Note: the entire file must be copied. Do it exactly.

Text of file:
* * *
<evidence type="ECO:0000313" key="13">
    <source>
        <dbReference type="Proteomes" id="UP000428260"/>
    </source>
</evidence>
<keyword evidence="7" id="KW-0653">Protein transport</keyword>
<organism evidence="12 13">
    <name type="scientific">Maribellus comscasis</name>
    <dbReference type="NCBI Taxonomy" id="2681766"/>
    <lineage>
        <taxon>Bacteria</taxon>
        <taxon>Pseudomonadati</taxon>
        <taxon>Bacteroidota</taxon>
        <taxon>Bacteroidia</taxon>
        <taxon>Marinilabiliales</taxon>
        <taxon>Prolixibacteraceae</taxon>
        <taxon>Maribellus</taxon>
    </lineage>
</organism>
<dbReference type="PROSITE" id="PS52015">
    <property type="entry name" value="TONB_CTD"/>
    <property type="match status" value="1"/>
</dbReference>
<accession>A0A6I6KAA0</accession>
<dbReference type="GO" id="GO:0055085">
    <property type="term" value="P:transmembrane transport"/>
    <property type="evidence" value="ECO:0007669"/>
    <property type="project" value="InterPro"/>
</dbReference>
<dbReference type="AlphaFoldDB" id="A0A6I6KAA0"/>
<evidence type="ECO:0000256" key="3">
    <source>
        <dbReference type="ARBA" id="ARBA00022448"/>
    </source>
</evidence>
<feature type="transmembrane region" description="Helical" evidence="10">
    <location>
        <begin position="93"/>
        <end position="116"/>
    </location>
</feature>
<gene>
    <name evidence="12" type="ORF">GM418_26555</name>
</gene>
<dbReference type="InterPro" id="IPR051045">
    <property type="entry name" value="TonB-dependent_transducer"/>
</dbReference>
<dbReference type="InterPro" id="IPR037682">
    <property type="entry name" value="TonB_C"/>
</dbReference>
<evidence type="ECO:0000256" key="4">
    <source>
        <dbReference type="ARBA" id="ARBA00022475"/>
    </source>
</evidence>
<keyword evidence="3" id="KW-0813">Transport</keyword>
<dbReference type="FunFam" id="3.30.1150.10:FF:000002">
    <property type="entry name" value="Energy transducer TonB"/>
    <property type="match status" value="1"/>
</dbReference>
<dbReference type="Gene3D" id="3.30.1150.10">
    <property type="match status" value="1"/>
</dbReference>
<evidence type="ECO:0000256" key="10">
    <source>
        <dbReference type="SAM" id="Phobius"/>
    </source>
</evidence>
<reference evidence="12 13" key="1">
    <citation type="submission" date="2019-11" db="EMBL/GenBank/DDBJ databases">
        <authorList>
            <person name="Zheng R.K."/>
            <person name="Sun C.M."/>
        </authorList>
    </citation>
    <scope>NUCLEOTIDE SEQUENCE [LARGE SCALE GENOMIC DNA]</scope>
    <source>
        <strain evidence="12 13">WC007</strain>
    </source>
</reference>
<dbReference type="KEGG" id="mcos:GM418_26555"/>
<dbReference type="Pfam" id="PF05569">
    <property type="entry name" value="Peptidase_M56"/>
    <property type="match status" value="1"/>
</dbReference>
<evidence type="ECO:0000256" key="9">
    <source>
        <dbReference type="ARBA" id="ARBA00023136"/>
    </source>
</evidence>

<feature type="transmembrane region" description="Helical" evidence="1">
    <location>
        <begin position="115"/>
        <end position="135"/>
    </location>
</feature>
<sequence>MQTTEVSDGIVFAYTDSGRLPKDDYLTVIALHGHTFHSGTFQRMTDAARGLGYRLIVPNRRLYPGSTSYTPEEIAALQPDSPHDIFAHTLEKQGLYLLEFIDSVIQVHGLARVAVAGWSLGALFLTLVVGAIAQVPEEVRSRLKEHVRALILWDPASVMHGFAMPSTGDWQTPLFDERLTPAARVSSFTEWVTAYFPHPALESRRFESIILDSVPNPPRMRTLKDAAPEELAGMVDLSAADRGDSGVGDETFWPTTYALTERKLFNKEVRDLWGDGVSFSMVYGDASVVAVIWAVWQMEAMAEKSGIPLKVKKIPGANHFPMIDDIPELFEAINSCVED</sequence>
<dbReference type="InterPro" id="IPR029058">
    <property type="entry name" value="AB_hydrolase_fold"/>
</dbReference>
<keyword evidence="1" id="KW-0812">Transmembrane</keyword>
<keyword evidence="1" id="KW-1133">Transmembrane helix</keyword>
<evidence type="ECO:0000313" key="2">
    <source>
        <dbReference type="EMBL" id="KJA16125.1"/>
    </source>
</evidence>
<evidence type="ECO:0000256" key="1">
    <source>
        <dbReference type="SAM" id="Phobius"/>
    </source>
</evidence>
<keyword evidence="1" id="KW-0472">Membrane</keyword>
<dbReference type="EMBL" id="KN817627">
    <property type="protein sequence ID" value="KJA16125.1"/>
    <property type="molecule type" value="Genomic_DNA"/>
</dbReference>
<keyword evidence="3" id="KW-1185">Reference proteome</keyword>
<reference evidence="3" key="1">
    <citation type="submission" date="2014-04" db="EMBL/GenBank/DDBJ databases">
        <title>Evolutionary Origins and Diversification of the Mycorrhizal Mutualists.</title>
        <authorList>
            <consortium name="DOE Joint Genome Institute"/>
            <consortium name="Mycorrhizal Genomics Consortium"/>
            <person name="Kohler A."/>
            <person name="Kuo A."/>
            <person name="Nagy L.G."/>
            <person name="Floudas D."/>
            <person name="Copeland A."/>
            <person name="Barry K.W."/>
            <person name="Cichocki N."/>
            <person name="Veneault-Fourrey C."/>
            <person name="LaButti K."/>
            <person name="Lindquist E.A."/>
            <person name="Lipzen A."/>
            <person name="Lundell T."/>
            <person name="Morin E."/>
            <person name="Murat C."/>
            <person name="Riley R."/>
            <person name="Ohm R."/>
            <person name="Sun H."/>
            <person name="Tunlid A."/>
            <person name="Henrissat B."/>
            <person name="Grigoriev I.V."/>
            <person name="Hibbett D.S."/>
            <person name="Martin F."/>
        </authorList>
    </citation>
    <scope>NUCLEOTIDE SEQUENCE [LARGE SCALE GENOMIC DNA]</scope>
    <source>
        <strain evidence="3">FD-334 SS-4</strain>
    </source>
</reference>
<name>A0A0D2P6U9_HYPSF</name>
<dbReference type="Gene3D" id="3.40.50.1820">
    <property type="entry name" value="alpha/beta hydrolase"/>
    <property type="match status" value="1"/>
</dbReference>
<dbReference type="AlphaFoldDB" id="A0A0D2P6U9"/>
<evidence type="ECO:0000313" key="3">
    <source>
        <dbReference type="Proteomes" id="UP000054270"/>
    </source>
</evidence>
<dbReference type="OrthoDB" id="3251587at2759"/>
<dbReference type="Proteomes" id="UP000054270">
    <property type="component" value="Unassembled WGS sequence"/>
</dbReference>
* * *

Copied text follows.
<evidence type="ECO:0000313" key="13">
    <source>
        <dbReference type="Proteomes" id="UP000428260"/>
    </source>
</evidence>
<keyword evidence="7" id="KW-0653">Protein transport</keyword>
<organism evidence="12 13">
    <name type="scientific">Maribellus comscasis</name>
    <dbReference type="NCBI Taxonomy" id="2681766"/>
    <lineage>
        <taxon>Bacteria</taxon>
        <taxon>Pseudomonadati</taxon>
        <taxon>Bacteroidota</taxon>
        <taxon>Bacteroidia</taxon>
        <taxon>Marinilabiliales</taxon>
        <taxon>Prolixibacteraceae</taxon>
        <taxon>Maribellus</taxon>
    </lineage>
</organism>
<dbReference type="PROSITE" id="PS52015">
    <property type="entry name" value="TONB_CTD"/>
    <property type="match status" value="1"/>
</dbReference>
<accession>A0A6I6KAA0</accession>
<dbReference type="GO" id="GO:0055085">
    <property type="term" value="P:transmembrane transport"/>
    <property type="evidence" value="ECO:0007669"/>
    <property type="project" value="InterPro"/>
</dbReference>
<dbReference type="AlphaFoldDB" id="A0A6I6KAA0"/>
<evidence type="ECO:0000256" key="3">
    <source>
        <dbReference type="ARBA" id="ARBA00022448"/>
    </source>
</evidence>
<feature type="transmembrane region" description="Helical" evidence="10">
    <location>
        <begin position="93"/>
        <end position="116"/>
    </location>
</feature>
<gene>
    <name evidence="12" type="ORF">GM418_26555</name>
</gene>
<dbReference type="InterPro" id="IPR051045">
    <property type="entry name" value="TonB-dependent_transducer"/>
</dbReference>
<dbReference type="InterPro" id="IPR037682">
    <property type="entry name" value="TonB_C"/>
</dbReference>
<evidence type="ECO:0000256" key="4">
    <source>
        <dbReference type="ARBA" id="ARBA00022475"/>
    </source>
</evidence>
<keyword evidence="3" id="KW-0813">Transport</keyword>
<dbReference type="FunFam" id="3.30.1150.10:FF:000002">
    <property type="entry name" value="Energy transducer TonB"/>
    <property type="match status" value="1"/>
</dbReference>
<dbReference type="Gene3D" id="3.30.1150.10">
    <property type="match status" value="1"/>
</dbReference>
<evidence type="ECO:0000256" key="10">
    <source>
        <dbReference type="SAM" id="Phobius"/>
    </source>
</evidence>
<reference evidence="12 13" key="1">
    <citation type="submission" date="2019-11" db="EMBL/GenBank/DDBJ databases">
        <authorList>
            <person name="Zheng R.K."/>
            <person name="Sun C.M."/>
        </authorList>
    </citation>
    <scope>NUCLEOTIDE SEQUENCE [LARGE SCALE GENOMIC DNA]</scope>
    <source>
        <strain evidence="12 13">WC007</strain>
    </source>
</reference>
<dbReference type="KEGG" id="mcos:GM418_26555"/>
<dbReference type="Pfam" id="PF05569">
    <property type="entry name" value="Peptidase_M56"/>
    <property type="match status" value="1"/>
</dbReference>
<evidence type="ECO:0000256" key="9">
    <source>
        <dbReference type="ARBA" id="ARBA00023136"/>
    </source>
</evidence>

<feature type="transmembrane region" description="Helical" evidence="1">
    <location>
        <begin position="115"/>
        <end position="135"/>
    </location>
</feature>
<sequence>MQTTEVSDGIVFAYTDSGRLPKDDYLTVIALHGHTFHSGTFQRMTDAARGLGYRLIVPNRRLYPGSTSYTPEEIAALQPDSPHDIFAHTLEKQGLYLLEFIDSVIQVHGLARVAVAGWSLGALFLTLVVGAIAQVPEEVRSRLKEHVRALILWDPASVMHGFAMPSTGDWQTPLFDERLTPAARVSSFTEWVTAYFPHPALESRRFESIILDSVPNPPRMRTLKDAAPEELAGMVDLSAADRGDSGVGDETFWPTTYALTERKLFNKEVRDLWGDGVSFSMVYGDASVVAVIWAVWQMEAMAEKSGIPLKVKKIPGANHFPMIDDIPELFEAINSCVED</sequence>
<dbReference type="InterPro" id="IPR029058">
    <property type="entry name" value="AB_hydrolase_fold"/>
</dbReference>
<keyword evidence="1" id="KW-0812">Transmembrane</keyword>
<keyword evidence="1" id="KW-1133">Transmembrane helix</keyword>
<evidence type="ECO:0000313" key="2">
    <source>
        <dbReference type="EMBL" id="KJA16125.1"/>
    </source>
</evidence>
<evidence type="ECO:0000256" key="1">
    <source>
        <dbReference type="SAM" id="Phobius"/>
    </source>
</evidence>
<keyword evidence="1" id="KW-0472">Membrane</keyword>
<dbReference type="EMBL" id="KN817627">
    <property type="protein sequence ID" value="KJA16125.1"/>
    <property type="molecule type" value="Genomic_DNA"/>
</dbReference>
<keyword evidence="3" id="KW-1185">Reference proteome</keyword>
<reference evidence="3" key="1">
    <citation type="submission" date="2014-04" db="EMBL/GenBank/DDBJ databases">
        <title>Evolutionary Origins and Diversification of the Mycorrhizal Mutualists.</title>
        <authorList>
            <consortium name="DOE Joint Genome Institute"/>
            <consortium name="Mycorrhizal Genomics Consortium"/>
            <person name="Kohler A."/>
            <person name="Kuo A."/>
            <person name="Nagy L.G."/>
            <person name="Floudas D."/>
            <person name="Copeland A."/>
            <person name="Barry K.W."/>
            <person name="Cichocki N."/>
            <person name="Veneault-Fourrey C."/>
            <person name="LaButti K."/>
            <person name="Lindquist E.A."/>
            <person name="Lipzen A."/>
            <person name="Lundell T."/>
            <person name="Morin E."/>
            <person name="Murat C."/>
            <person name="Riley R."/>
            <person name="Ohm R."/>
            <person name="Sun H."/>
            <person name="Tunlid A."/>
            <person name="Henrissat B."/>
            <person name="Grigoriev I.V."/>
            <person name="Hibbett D.S."/>
            <person name="Martin F."/>
        </authorList>
    </citation>
    <scope>NUCLEOTIDE SEQUENCE [LARGE SCALE GENOMIC DNA]</scope>
    <source>
        <strain evidence="3">FD-334 SS-4</strain>
    </source>
</reference>
<name>A0A0D2P6U9_HYPSF</name>
<dbReference type="Gene3D" id="3.40.50.1820">
    <property type="entry name" value="alpha/beta hydrolase"/>
    <property type="match status" value="1"/>
</dbReference>
<dbReference type="AlphaFoldDB" id="A0A0D2P6U9"/>
<evidence type="ECO:0000313" key="3">
    <source>
        <dbReference type="Proteomes" id="UP000054270"/>
    </source>
</evidence>
<dbReference type="OrthoDB" id="3251587at2759"/>
<dbReference type="Proteomes" id="UP000054270">
    <property type="component" value="Unassembled WGS sequence"/>
</dbReference>